There is a campaign under way to shame media companies into abandoning the term “illegal immigrant” and replacing it with kinder and gentler euphemisms such as “undocumented worker.”
The National Association of Hispanic Journalists — which I’ve been a member of for two decades and which has rarely stuck its neck out to defend Hispanic journalists, let alone immigrants — has even gone so far as to suggest that the phrase causes hate crimes.
The crusade against the “I-word” began in September when, at an online journalism conference, freelance journalist and activist Jose Antonio Vargas put media companies on notice. He said they would be monitored and when they used “illegal immigrant” — which he claims “dehumanizes” people — the infraction would be duly recorded.
Vargas, who was born in the Philippines and last year revealed his status as an illegal immigrant (he prefers “American without papers”), identified the Associated Press and the New York Times as “two main targets.” Both institutions have since defended the term and continue to use it.
Let’s hear it for common sense. Media companies — and the journalists who work for them — need to stand up to these pressure tactics and continue to use the term. Here are some reasons why:
The wording is accurate. When you enter the United States without permission or overstay a visa, you break a law. Vargas notes that “being in a country without proper documents is a civil offense, not a criminal one.” True. But the word “illegal” simply means against the law.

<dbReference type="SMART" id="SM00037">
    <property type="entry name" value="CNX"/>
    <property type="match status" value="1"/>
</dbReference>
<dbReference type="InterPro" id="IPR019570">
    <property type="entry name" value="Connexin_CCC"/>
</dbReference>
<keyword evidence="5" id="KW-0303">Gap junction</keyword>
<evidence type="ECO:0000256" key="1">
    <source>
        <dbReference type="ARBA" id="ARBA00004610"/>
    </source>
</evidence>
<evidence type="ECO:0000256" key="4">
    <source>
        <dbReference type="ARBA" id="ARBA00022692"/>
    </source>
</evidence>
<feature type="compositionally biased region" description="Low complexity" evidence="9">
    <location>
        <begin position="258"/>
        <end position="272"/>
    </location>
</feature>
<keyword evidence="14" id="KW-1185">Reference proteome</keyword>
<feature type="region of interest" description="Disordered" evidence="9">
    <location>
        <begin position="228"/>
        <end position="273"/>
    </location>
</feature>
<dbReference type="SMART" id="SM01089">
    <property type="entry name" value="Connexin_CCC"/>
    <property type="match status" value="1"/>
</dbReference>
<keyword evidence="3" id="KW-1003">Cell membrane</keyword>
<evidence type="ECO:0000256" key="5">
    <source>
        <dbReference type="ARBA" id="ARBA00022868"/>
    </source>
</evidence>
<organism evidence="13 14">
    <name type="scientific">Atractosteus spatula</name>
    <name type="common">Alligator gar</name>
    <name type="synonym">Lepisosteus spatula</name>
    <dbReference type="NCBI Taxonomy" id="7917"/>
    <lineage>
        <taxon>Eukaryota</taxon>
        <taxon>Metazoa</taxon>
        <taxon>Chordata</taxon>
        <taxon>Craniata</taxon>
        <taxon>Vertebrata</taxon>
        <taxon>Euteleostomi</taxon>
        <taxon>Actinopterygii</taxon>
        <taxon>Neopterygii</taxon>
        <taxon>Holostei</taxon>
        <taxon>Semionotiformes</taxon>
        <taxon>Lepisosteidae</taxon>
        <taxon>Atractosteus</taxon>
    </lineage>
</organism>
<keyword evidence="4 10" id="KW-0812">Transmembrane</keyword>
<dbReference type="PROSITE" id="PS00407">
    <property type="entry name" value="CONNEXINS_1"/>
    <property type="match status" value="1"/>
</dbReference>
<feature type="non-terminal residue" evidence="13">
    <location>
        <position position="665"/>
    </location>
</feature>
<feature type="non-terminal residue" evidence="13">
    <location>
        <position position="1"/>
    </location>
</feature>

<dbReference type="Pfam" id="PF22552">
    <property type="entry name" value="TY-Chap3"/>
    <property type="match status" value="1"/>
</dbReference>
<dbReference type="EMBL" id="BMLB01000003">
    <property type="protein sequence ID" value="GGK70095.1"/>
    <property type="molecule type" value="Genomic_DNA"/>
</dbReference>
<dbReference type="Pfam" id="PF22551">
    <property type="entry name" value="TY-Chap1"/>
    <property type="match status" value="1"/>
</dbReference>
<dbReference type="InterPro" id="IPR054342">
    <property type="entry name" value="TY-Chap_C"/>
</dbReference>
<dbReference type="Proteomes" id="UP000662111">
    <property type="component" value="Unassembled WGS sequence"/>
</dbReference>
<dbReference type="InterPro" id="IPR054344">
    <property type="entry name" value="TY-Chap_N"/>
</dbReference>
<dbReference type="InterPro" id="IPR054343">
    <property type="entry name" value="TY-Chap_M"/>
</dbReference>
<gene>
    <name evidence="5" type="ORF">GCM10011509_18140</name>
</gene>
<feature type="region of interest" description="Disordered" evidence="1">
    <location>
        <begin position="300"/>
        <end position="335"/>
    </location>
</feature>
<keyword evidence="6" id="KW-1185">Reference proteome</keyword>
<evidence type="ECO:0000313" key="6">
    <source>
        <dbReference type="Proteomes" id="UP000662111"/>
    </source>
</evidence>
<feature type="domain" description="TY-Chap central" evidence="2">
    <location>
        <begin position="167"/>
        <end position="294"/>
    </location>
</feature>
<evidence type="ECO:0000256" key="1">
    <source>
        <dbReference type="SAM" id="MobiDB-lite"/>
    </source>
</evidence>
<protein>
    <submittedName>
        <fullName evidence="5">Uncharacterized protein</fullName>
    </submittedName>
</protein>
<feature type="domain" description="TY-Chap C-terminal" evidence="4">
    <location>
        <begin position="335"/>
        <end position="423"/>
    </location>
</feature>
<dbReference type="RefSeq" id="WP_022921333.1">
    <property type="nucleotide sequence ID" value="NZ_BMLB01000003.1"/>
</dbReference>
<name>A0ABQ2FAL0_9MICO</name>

The proposed change is, for the most part, about being politically correct. And this is not a good spot from which to practice journalism. My profession isn’t about making folks comfortable. That’s public relations.
The word police simply want to sanitize the debate so that immigration reformers don’t get their hands dirty by condoning illegal activity. One way to sanitize is to minimize the offense. The idea is to advance the argument that illegal immigration isn’t really a crime, just an example of desperate people chasing opportunity to survive.
Many of those concerns about “illegal” can be addressed if we agree not to use it as a noun (i.e., “the illegals”) and if we refrain from using the much more offensive term “illegal alien.”
The charge that the term “dehumanizes” people is ridiculous. It describes an action as much as it does a person. An illegal immigrant is someone who immigrates illegally.
This debate distracts from the real issues — the need for comprehensive immigration reform, walls of separation between immigration agents and local police amd an end to do-it-yourself state immigration laws.
The issue alienates supporters of comprehensive immigration reform and other right-minded people who think we should have a more fair, more honest, and more humane way of dealing with illegal immigrants but who also feel uneasy about scrubbing the language.
This is a squabble among elites. Ask an illegal immigrant if he cares what he’s called or whether he is more preoccupied with his struggle to provide for his family, avoid deportation and ensure that his children get legalized, and you’ll see that changing the language of the debate doesn’t even register.
Finally, the crusade highlights the hypocrisy of liberal Democrats who like to think of themselves as progressives because they eschew a term such as “illegal” but then turn around and support a Democratic president who has racked up record numbers of deportations.
This discussion is a waste of time. It’s also a reminder that those of us who support comprehensive immigration reform need to get our story straight.
We have long argued that illegal immigrants should have the opportunity, via earned legalization, to make amends for wrongdoing. Is the new argument that those immigrants needn’t bother because they did nothing wrong?
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